New research estimates losses from premature lung cancer deaths in Spain at €13.1 billion over a decade

With a survival rate of only 10.7%, lung cancer is the main cancer-related cause of death and one of the main causes of productivity loss in Spain. According to a recent study by the UB School of Economics researcher Josep Darbà and the scientific advisor at BCN Health Alicia Marsà, premature deaths due to lung cancer in Spain are responsible for 60,846 years of potential productive life lost and productivity losses amount to €13.1 billion over the 10-year period between 2008 and 2017. In the light of these results, the authors argue that the allocation of more resources to the prevention and treatment of lung cancer in working age individuals may result in substantial reductions in productivity losses.

The article “The cost of lost productivity due to premature lung cancer-related mortality: results from Spain over a 10-year period” has been published in the scientific journal BMC Cancer. The objective of this study was to evaluate the losses in terms of productivity that occur due to premature deaths due to lung cancer in Spain. The human capital approach was used to calculate this figure. This method considers the income and contribution to the nation productivity of an individual that are prevented when a premature death occurs, using data on mortality, reference salaries and unemployment rates.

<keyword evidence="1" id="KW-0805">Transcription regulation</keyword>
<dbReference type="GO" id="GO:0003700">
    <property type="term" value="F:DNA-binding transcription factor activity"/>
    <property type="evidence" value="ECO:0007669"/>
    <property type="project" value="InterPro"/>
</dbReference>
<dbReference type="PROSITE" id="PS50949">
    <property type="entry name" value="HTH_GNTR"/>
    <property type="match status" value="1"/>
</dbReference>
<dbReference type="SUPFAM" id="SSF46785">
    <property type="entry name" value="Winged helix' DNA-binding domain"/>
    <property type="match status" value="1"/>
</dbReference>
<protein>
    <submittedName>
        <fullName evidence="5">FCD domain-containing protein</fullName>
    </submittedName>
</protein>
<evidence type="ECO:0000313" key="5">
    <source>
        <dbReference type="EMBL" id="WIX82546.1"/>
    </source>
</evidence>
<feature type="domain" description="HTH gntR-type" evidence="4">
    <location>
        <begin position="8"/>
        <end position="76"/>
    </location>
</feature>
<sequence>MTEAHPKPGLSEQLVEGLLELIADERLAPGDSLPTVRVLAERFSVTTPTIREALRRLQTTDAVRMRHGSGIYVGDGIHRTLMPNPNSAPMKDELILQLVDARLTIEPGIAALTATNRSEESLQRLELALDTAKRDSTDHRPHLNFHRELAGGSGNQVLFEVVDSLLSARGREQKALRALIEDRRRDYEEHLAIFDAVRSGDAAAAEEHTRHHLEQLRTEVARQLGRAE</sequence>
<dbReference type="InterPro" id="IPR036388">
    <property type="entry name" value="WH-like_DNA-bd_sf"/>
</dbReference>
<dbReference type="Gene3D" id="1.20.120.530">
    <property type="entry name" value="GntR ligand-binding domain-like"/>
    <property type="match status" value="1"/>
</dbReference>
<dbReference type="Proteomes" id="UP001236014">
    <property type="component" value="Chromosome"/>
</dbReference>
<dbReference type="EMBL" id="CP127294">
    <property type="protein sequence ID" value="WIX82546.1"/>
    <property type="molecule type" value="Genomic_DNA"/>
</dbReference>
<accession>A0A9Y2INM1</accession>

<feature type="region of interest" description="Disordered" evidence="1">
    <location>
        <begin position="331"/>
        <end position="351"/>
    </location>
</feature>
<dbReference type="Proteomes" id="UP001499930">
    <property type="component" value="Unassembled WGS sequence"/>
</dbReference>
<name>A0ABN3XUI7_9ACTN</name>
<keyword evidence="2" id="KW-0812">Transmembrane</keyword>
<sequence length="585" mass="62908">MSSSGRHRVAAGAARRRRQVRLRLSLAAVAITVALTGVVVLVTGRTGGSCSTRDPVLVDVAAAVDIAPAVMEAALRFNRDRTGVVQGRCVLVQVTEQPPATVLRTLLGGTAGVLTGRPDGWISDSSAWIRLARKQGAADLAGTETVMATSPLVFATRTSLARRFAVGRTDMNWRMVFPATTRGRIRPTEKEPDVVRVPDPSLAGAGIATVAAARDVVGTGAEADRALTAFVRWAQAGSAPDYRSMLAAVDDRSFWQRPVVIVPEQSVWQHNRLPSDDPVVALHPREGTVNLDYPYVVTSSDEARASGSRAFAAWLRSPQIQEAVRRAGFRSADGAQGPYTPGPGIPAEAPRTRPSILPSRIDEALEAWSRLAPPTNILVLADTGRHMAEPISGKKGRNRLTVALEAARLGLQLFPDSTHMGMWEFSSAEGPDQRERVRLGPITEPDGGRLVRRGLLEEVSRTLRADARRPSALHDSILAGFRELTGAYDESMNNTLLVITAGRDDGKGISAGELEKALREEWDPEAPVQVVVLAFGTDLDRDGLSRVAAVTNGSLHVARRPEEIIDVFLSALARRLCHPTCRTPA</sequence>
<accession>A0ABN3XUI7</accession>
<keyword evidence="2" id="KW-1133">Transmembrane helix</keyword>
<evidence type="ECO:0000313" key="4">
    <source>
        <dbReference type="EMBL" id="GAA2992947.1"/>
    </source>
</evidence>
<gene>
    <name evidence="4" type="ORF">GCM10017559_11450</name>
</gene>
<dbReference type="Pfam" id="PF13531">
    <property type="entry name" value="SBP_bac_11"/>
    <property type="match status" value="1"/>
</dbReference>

In total, 212,632 people died of lung cancer in Spain between 2008 and 2017, 69,225 during working age. Deaths due to lung cancer represented 28.90% of all cancer-related deaths in 2017 in males and 10.83% in females, with an increasing tendency in this last case, according to the results of the study. The year 2008 displayed the highest number of years of potential productive life lost for males, 49,654, while the highest number in females was observed the last year of the study period, 23,035 measured in 2016. Premature mortality in the age period between 50 and 59 years accounted for the highest values of years of potential productive life lost. The amount of losses derived from males was significantly higher than that derived from women, yet in both cases losses showed a decreasing tendency over the study period.

In the calculation of losses, the significantly different wages for males and females in Spain play an important role and distort any interpretation of mortality trends. Lung cancer is the fourth most prevalent cancer among males in Spain, the ninth in women, and the leading cancer-related cause of death in males. In Spain, the 5-year survival rate is only 10.7%. Lung cancer mortality peaks in individuals aged 75 to 79 years in developed countries; however, worldwide, the highest rates are observed in males between 60 and 75 years of age.

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